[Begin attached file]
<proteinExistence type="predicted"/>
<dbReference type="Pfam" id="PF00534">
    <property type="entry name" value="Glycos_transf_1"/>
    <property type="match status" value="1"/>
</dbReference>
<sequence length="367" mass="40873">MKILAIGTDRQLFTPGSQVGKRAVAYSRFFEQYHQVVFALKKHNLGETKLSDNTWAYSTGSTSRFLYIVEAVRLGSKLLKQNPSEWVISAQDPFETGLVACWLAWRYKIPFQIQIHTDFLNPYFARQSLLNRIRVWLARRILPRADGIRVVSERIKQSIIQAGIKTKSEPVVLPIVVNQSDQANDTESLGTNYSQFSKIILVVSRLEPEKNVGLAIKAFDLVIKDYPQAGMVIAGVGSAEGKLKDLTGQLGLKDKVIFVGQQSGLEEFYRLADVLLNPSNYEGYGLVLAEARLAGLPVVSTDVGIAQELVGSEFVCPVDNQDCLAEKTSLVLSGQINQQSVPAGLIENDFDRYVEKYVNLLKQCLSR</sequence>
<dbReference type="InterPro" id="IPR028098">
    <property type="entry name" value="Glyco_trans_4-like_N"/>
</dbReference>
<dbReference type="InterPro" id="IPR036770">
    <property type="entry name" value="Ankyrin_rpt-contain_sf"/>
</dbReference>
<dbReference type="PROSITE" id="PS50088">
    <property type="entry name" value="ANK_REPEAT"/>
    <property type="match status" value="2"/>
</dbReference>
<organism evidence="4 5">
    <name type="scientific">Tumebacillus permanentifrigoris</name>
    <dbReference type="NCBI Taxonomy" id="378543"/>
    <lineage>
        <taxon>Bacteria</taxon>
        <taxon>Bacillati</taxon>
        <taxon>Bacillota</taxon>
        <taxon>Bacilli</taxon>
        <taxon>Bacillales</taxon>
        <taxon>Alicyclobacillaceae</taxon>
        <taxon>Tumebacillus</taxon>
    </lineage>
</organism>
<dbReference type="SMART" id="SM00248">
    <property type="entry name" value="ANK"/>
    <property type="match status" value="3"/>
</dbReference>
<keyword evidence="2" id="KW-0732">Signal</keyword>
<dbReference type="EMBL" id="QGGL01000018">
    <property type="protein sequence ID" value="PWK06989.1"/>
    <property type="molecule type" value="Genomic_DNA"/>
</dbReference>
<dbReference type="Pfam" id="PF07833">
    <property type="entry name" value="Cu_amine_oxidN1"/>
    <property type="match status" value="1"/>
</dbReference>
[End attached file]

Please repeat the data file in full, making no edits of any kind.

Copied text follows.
<proteinExistence type="predicted"/>
<dbReference type="Pfam" id="PF00534">
    <property type="entry name" value="Glycos_transf_1"/>
    <property type="match status" value="1"/>
</dbReference>
<sequence length="367" mass="40873">MKILAIGTDRQLFTPGSQVGKRAVAYSRFFEQYHQVVFALKKHNLGETKLSDNTWAYSTGSTSRFLYIVEAVRLGSKLLKQNPSEWVISAQDPFETGLVACWLAWRYKIPFQIQIHTDFLNPYFARQSLLNRIRVWLARRILPRADGIRVVSERIKQSIIQAGIKTKSEPVVLPIVVNQSDQANDTESLGTNYSQFSKIILVVSRLEPEKNVGLAIKAFDLVIKDYPQAGMVIAGVGSAEGKLKDLTGQLGLKDKVIFVGQQSGLEEFYRLADVLLNPSNYEGYGLVLAEARLAGLPVVSTDVGIAQELVGSEFVCPVDNQDCLAEKTSLVLSGQINQQSVPAGLIENDFDRYVEKYVNLLKQCLSR</sequence>
<dbReference type="InterPro" id="IPR028098">
    <property type="entry name" value="Glyco_trans_4-like_N"/>
</dbReference>
<dbReference type="InterPro" id="IPR036770">
    <property type="entry name" value="Ankyrin_rpt-contain_sf"/>
</dbReference>
<dbReference type="PROSITE" id="PS50088">
    <property type="entry name" value="ANK_REPEAT"/>
    <property type="match status" value="2"/>
</dbReference>
<organism evidence="4 5">
    <name type="scientific">Tumebacillus permanentifrigoris</name>
    <dbReference type="NCBI Taxonomy" id="378543"/>
    <lineage>
        <taxon>Bacteria</taxon>
        <taxon>Bacillati</taxon>
        <taxon>Bacillota</taxon>
        <taxon>Bacilli</taxon>
        <taxon>Bacillales</taxon>
        <taxon>Alicyclobacillaceae</taxon>
        <taxon>Tumebacillus</taxon>
    </lineage>
</organism>
<dbReference type="SMART" id="SM00248">
    <property type="entry name" value="ANK"/>
    <property type="match status" value="3"/>
</dbReference>
<keyword evidence="2" id="KW-0732">Signal</keyword>
<dbReference type="EMBL" id="QGGL01000018">
    <property type="protein sequence ID" value="PWK06989.1"/>
    <property type="molecule type" value="Genomic_DNA"/>
</dbReference>
<dbReference type="Pfam" id="PF07833">
    <property type="entry name" value="Cu_amine_oxidN1"/>
    <property type="match status" value="1"/>
</dbReference>